Intel announced its 13th gen lineup of Core CPUs last year, but we were promised one last, superpowered chip that didn’t launch that day. Intel just showed off how fast it is, and spoiler alert — it’s really fast.

Intel just announced the Intel Core i9-13900KS, its top-of-the-line and most expensive offering, which is the first desktop CPU that can deliver a speed of 6.0 GHz out of the box. Plenty of processors have reached that speed with overclocking, and have gone even faster, but this is the first CPU that can reach that speed from the factory.

Like previous KS-series CPUs, this chip is just a souped up i9-13900K. That processor already came pretty close to the 6 GHz barrier, with a turbo speed of 5.8 GHz, so this new chip just brings things over the finish line to break that mark. Whether this means any good news for performance will remain to be seen — after all, AMD has new superpowered CPUs coming soon as well — but this new chip does bring the desktop processor space into uncharted territory. But it’s certainly looking good — it’s already topping benchmarks like UserBenchmark and PassMark.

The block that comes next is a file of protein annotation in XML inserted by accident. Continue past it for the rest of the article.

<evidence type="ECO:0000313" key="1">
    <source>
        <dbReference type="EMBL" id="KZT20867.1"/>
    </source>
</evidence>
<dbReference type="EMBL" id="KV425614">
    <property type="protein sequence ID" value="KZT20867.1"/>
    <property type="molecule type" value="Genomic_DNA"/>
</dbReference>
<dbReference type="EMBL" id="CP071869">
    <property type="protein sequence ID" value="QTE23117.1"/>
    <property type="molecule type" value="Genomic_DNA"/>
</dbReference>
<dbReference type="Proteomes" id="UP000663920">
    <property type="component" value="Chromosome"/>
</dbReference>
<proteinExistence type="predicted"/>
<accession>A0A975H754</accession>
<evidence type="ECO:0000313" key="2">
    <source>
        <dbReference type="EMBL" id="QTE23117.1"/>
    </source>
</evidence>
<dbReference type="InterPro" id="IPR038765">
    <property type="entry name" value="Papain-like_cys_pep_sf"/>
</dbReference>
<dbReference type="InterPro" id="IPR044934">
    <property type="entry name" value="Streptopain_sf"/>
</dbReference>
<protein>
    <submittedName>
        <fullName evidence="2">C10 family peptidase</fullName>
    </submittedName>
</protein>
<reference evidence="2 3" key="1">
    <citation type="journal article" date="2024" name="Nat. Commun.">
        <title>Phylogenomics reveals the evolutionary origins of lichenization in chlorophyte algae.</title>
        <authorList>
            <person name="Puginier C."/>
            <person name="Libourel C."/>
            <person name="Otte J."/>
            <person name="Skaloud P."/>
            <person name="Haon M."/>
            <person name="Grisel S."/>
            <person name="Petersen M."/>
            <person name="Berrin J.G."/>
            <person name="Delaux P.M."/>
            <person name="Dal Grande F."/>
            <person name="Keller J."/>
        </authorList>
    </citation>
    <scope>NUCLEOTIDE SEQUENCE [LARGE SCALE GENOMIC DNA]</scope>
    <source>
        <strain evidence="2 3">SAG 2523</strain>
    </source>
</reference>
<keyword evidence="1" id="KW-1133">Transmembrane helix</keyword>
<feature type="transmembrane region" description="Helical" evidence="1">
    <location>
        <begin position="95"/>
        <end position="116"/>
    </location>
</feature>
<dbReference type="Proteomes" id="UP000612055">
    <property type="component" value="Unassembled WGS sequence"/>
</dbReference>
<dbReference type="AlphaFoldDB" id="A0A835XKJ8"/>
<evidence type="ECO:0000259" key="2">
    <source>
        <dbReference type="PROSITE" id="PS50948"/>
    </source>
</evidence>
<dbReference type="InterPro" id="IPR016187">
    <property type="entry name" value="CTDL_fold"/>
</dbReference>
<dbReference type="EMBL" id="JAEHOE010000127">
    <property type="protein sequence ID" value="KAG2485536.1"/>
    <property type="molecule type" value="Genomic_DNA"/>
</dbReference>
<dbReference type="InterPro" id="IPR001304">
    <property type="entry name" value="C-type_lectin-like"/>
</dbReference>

It’s a fresh surprise to see Intel speeding up to 6 GHz. Hopefully, we can get many more CPUs like this in the future, but the fact we have one now doesn’t necessarily mean we’ll have more this year, or next year. The 5 GHz barrier was a very fiercely fought one, and AMD and Intel only moved all of their processors to 5 GHz just last year. AMD technically got up to 5 GHz first, with the FX-9590 all the way back in 2013, so there were nine years before that mark was consistently surpassed.

The Intel Core i9-13900KS will retail for $699, but it only seems to be available at Newegg right now, where it’s being sold at a higher $729.99 price tag.

Source: NotebookCheckIntel

Profile Photo for Arol Wright Arol Wright
Arol is a freelance news writer at How-To Geek. He's a Pharmacy student, but more importantly, an enthusiast who nerds out about everything tech-related, most notably PCs, smartphones, and other gadgets. He has also written for Android Police, MakeUseOf, and XDA Developers.
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